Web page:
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The “tripledemic” is upon us, according to the mainstream media. What is a “tripledemic”, you ask?
Apparently, it’s when we have simultaneous pandemics of influenza, Covid and RSV at the same time. At least, according to the LA Times:
A ‘tripledemic’ of flu, RSV and COVID is feared in California
And the Atlantic:
What a ‘Tripledemic’ Means for Your Body
“Tripledemic” in U.S. could bring deluge of patients to hospitals
All three stories – and there are many others out there too – hit the same handful of talking points.
They report that the flu is back after its “mysterious” disappearance during the Covid “pandemic” (the Alantic notes US flu cases reduced by well over 90% and calls it “getting lucky”, the doublethink is unbelievable).
They also warn that Covid is “still around” or “not over”, or some variation on that them.
However, the main thrust of the fear is reserved for RSV. Now, you’re all probably more than familiar with “flu”. And you’re definitely tired of hearing about Covid. But RSV could be a new one for you…so let me explain.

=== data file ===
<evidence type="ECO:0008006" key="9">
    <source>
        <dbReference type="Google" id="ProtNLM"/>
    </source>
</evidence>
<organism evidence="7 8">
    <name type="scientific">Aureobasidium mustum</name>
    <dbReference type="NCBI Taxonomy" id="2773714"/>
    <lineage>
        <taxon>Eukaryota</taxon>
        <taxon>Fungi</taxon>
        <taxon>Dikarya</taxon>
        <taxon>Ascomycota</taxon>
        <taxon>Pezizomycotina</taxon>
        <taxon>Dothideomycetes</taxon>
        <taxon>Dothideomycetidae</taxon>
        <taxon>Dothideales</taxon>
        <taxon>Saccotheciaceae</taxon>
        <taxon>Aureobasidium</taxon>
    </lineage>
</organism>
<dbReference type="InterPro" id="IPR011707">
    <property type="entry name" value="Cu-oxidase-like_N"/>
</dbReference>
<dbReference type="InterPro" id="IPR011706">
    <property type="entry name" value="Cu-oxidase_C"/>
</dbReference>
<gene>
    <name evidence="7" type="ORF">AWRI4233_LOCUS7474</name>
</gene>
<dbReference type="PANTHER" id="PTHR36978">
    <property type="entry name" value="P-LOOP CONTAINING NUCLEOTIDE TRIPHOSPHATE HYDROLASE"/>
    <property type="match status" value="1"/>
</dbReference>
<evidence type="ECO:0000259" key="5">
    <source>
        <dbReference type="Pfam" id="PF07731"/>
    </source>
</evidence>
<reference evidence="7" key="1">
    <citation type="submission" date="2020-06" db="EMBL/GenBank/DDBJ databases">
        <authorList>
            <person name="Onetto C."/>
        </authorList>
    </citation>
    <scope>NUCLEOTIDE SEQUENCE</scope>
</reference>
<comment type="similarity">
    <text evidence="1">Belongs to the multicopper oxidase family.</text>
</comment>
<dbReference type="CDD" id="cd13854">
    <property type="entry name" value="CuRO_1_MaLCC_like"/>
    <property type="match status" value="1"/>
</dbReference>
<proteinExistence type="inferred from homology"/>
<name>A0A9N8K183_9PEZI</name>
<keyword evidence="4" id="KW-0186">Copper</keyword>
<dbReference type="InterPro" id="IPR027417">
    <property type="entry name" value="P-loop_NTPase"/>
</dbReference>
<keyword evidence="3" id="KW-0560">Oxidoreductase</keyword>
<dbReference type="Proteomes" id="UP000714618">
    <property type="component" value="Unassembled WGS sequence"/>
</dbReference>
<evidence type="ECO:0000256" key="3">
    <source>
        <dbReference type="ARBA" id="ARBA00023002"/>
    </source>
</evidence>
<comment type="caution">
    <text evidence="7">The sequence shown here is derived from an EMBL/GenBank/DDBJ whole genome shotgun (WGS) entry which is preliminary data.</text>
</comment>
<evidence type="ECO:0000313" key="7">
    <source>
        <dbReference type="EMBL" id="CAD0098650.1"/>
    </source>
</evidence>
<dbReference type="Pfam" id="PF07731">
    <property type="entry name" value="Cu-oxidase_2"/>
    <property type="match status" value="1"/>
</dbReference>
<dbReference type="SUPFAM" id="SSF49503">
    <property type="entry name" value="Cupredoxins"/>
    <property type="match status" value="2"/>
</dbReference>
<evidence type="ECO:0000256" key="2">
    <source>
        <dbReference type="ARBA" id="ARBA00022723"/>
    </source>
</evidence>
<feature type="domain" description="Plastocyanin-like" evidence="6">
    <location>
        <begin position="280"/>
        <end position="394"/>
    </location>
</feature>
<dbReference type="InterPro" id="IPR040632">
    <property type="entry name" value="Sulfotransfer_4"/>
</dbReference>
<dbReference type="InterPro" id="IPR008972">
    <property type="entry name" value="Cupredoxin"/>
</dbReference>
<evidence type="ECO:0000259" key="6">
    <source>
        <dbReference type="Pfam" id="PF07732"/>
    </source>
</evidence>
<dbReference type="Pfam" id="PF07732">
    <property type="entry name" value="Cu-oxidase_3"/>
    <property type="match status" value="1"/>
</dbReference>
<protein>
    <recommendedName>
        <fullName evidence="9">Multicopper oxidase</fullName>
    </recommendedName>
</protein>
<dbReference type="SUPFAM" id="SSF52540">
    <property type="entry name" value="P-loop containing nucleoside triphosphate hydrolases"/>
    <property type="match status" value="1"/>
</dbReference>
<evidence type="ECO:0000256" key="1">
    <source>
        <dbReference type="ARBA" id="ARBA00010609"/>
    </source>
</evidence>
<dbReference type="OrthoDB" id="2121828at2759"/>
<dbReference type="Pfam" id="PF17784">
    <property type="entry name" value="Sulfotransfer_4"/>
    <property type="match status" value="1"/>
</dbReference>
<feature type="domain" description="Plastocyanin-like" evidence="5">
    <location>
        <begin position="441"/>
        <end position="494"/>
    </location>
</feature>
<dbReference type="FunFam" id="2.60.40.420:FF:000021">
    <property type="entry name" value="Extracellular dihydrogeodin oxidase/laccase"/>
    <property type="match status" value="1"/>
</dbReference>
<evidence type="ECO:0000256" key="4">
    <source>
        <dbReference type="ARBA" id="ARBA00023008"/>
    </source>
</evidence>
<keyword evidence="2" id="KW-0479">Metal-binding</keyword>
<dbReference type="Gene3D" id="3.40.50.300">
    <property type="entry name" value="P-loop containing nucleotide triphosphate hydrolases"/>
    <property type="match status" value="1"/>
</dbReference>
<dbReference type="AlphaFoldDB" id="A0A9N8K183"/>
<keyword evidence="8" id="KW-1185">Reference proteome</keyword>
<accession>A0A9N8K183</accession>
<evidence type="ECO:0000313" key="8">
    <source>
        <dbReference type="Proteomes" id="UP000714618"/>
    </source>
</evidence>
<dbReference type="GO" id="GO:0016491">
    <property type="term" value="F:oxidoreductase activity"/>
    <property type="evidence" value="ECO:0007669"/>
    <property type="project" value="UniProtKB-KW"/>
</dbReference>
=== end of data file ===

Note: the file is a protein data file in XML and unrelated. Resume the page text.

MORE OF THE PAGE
Respiratory syncytial virus (RSV) is – according to virus theory – one of the many viruses circulating in the general population at all times. To quote the Mayo Clinic’s website [emphasis added]:
Respiratory syncytial virus (RSV) causes infections of the lungs and respiratory tract. It’s so common that most children have been infected with the virus by age 2. Respiratory syncytial (sin-SISH-ul) virus can also infect adults. In adults and older, healthy children, RSV symptoms are mild and typically mimic the common cold.
And according to the CDC:
Almost all children will have had an RSV infection by their second birthday […] Most RSV infections go away on their own in a week or two.
So, according to official sources, RSV is not serious in the vast majority of cases, and almost all of us have already had it.
In fact, seeing as the symptoms are both generic and mild, the odds are you have had it multiple times throughout your life and never really known. It’s simply one of the many viruses known to cause what we refer to as “the common cold”.
There’s a trick being played here, and as usual in the age of the “pandemic”, it’s a trick of language. The powers that be are exploiting linguistic ambiguity in order to generate fear.
Across most of the world, we simply refer to “a cold” or “the flu” almost interchangeably to describe the dozen or so respiratory infections we all get throughout our lifetime.
Most of the time we don’t know what specific virus or bacteria is supposedly the cause, we have no way of finding out and it doesn’t make any difference because the symptoms and treatments are all the same: Cough, fever, headache – bedrest, orange juice and painkillers.
Now, essentially, the media are taking advantage of that ubiquitous ambiguity by naming something that has always been there but pretending it is something new.
Here’s a case in point, the Scientific American published this article on November 4th, which headlines: